The recent album by Rooftops of London entitled Broken Sunshine was recorded through an iPad. After listening to the album I have to say I was impressed by the audio quality but I don’t think professional recording studios are going to be a relic of the past anytime soon. Rooftops of London is actually a solo project but I don’t know the name of that person so we will have to improvise.
The album contains eight acoustic based pop songs which, fall in line with bands like the Goo Goo Dolls and about a dozen and half other bands that sound similar. Overall, there isn’t anything wrong with the songs but also nothing that yells originality. The lyrics are straightforward, rarely deviating from a basic narrative and often relying on stories we have heard before about heartache, loss and more loss.
Whoever is singing isn’t bad but did nothing in post-production to cover up some of his sour notes and failed deliveries. The most glaring example is surprisingly in the very first song. His vocals sit on top of the mix so that every nuance can be heard. Not a good thing when some of the notes you try to hit are flat.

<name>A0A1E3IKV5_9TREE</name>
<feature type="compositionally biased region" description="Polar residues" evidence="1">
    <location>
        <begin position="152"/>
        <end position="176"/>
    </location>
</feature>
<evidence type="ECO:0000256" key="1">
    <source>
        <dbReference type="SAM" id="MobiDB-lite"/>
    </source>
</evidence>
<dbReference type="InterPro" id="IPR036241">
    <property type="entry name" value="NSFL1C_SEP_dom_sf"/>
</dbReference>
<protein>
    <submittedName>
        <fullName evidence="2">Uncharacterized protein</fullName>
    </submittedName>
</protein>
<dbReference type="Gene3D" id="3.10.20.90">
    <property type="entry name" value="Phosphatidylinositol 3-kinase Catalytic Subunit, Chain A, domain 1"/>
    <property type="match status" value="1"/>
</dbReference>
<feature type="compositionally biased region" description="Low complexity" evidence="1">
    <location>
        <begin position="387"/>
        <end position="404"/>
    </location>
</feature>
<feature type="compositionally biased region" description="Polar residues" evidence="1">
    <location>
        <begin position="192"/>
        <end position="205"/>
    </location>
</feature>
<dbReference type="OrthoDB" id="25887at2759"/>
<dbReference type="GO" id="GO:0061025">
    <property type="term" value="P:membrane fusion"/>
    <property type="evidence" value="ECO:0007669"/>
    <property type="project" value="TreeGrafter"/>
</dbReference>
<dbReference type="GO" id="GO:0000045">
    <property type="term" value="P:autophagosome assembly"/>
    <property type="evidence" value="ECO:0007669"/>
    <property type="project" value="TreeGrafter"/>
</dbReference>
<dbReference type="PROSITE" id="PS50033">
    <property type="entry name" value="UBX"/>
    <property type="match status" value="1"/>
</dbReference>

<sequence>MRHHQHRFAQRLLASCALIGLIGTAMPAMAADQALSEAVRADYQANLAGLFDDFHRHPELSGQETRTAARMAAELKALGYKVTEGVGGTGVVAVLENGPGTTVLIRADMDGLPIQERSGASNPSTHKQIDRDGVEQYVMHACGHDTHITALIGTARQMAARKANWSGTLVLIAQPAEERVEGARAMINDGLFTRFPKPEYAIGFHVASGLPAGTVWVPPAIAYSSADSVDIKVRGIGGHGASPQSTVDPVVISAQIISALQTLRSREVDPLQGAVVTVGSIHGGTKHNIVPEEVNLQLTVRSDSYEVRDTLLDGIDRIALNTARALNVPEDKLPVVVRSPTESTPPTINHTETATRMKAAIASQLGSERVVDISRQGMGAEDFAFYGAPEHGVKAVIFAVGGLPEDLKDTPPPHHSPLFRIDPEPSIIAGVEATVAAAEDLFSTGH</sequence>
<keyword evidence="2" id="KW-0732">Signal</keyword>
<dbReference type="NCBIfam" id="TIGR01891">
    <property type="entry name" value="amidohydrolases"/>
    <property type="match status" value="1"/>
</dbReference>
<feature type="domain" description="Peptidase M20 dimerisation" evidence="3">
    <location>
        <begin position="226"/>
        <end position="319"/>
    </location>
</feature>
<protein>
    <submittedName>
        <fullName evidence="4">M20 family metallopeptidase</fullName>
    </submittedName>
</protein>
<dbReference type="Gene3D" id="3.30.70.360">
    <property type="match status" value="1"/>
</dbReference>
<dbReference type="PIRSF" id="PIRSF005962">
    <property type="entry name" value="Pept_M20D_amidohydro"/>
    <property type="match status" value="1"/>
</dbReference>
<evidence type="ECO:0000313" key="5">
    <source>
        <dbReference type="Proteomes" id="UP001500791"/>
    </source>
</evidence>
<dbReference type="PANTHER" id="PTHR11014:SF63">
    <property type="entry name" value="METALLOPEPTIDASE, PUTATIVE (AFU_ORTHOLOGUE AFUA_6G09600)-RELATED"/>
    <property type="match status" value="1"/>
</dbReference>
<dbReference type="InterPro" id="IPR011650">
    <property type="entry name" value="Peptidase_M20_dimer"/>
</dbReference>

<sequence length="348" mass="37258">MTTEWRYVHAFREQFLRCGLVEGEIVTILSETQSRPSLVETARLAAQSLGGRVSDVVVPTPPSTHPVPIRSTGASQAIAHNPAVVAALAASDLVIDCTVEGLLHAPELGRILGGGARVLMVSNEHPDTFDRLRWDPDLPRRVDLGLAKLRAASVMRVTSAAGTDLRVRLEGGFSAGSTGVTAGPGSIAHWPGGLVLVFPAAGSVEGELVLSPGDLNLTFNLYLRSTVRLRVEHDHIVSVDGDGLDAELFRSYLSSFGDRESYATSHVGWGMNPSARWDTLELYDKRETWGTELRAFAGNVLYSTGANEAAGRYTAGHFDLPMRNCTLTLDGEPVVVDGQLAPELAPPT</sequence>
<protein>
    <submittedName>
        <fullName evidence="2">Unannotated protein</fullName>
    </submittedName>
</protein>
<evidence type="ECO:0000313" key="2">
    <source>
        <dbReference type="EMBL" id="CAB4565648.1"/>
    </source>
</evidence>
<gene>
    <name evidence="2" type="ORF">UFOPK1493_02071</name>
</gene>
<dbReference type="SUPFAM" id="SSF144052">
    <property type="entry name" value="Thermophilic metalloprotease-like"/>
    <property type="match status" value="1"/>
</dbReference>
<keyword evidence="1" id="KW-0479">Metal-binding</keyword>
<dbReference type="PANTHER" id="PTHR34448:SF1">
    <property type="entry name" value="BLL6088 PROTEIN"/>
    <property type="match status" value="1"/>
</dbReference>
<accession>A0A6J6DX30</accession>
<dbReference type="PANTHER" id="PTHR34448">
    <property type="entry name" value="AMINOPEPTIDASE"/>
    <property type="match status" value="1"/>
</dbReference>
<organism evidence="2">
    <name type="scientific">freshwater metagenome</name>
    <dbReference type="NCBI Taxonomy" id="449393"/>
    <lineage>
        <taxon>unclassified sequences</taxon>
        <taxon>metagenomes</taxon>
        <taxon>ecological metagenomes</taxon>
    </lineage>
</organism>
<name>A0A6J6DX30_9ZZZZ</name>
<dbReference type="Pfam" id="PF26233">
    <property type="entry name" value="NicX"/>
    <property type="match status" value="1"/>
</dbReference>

Luckily, some of the songs later in the album are improved. The first one that caught my attention was “Crocodile Tears.” His vocals sound good here and I thought the digital orchestral strings were a nice touch. If the audio quality was improved I could see this one getting radio play on FM radio.
“Scratches & Fireworks” is another well-written song although the theme felt too similar and familiar to a thousand other songs about heartbreak. The lyrics were marginal but he occasionally delivered something that caught my attention.
As the album progresses the songs are hit and miss. I know better production value would have made some of these songs more impactful but sometimes you just have to work with what you have. Whoever made this album certainly put some heart into it and that is one thing that is obvious and I can respect that.
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